Improperly installed or maintained powered gates can pose a potential health and safety concern. Several deaths and many more injuries have been attributable to powered gates malfunctioning or simply being the wrong barrier for the purpose to which it was applied.
Powered gates are covered by the Supply of Machinery Regulations, but until recently there was much misunderstanding of how the regulations applied to gates as opposed to other types of powered machines. In 2012 the Door Hardware Federation and HSE issued their Guide to Gate Safety, Legislation and Standards.
The current European Standards are thought to be less rigorous as they are more concerned with industrial doors and aren’t designed to cover gates specifically. Regulations and specifications need to concentrate on eliminating the dangers of crush, impact, shear, draw, hooking, structural and electrical injury or defect. Eliminate these dangers and powered gates will be far safer to operate.
Installers and Maintainers are Held Responsible
Two companies involved in the provision of powered gates were prosecuted in 2014 following deaths that occurred in separate incidents over the same weekend in 2010, however, they weren’t the companies that originally fitted the gates but the companies retained to carry out maintenance. Following on from this, any company that is involved in the fitting and follow-up maintenance is extremely aware of the safety issues concerned and will always aim to exceed the requirements put in place by the European Commission and the HSE.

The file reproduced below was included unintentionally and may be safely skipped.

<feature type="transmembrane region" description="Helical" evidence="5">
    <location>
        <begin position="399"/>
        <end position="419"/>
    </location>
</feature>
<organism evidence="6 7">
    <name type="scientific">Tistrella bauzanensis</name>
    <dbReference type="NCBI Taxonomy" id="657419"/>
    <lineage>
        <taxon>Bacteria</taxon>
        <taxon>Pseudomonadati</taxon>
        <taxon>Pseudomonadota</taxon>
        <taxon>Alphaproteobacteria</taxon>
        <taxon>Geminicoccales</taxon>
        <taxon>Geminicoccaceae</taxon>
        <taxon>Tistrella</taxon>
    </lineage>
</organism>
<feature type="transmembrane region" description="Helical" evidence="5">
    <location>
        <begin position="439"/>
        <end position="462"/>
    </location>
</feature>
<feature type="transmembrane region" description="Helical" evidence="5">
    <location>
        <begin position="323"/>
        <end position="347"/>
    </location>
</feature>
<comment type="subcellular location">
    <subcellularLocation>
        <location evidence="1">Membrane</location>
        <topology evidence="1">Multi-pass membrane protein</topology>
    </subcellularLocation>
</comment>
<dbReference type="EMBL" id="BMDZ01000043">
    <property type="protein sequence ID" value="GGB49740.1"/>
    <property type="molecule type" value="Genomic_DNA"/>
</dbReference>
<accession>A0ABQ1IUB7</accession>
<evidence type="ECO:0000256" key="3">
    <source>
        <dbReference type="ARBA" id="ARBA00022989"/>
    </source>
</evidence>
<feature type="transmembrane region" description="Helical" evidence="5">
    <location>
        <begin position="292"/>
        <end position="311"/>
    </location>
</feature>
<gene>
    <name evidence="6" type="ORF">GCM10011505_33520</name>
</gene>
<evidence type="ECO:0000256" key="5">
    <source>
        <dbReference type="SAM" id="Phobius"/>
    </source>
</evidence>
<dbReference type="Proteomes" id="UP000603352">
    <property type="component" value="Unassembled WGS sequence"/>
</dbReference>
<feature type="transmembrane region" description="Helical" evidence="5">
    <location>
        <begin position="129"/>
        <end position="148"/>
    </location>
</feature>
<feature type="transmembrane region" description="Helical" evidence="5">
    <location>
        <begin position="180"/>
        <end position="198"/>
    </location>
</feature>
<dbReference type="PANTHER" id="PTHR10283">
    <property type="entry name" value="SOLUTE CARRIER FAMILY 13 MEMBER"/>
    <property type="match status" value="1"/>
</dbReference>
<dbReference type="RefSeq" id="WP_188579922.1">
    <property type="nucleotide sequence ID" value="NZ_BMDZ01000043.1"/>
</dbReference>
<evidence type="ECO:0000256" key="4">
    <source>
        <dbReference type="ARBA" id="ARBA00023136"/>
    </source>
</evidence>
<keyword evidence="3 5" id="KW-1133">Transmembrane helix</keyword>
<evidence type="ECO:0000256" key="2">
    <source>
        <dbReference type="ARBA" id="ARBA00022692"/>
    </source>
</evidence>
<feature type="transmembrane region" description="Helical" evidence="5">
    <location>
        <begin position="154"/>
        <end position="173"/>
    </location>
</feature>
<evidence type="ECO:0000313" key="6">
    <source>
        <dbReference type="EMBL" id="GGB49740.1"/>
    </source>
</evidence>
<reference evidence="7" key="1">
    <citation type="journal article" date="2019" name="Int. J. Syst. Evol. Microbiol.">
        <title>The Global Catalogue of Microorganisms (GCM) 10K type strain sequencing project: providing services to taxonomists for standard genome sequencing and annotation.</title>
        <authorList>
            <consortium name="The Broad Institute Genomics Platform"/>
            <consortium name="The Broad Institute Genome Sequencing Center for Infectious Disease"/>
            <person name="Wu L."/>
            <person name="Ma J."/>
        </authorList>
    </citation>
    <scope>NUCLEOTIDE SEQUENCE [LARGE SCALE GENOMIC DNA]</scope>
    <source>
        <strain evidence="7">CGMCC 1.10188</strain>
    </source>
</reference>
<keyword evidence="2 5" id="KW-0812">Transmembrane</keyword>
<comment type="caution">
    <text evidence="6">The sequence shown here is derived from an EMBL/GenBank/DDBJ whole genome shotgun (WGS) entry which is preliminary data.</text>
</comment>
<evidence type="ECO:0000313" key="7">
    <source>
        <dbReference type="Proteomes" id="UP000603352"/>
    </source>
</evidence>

It should also be borne in mind that any company or individual who installs a motor onto a pre-existing powered gate becomes a powered gate provider, and hence will be subject to the legislation, even if they don’t connect it to a power supply. When machinery is CE marked it is usually the manufacturer that has to secure the safety certificates necessary to prove the product’s safety, however, in the case of powered gates it is down to the installer, this is because the device has to be specially measured, aligned and installed according to the site’s specific requirements.
Risk assessment is a vital part of the ongoing maintenance of a powered gate. Your installer or maintenance operative should carry out regular risk assessment and advise the owner of the property that the gate is on of any concerns that their examination reveals. It is then down to the owners to implement any recommendations that the maintainer identifies as necessary for to continued safe use of the gate. If the gate is found to be unsafe, then it should be disabled by the installer/maintenance inspectors so that it cannot be run automatically or remotely in order to prevent potential accidents from occurring.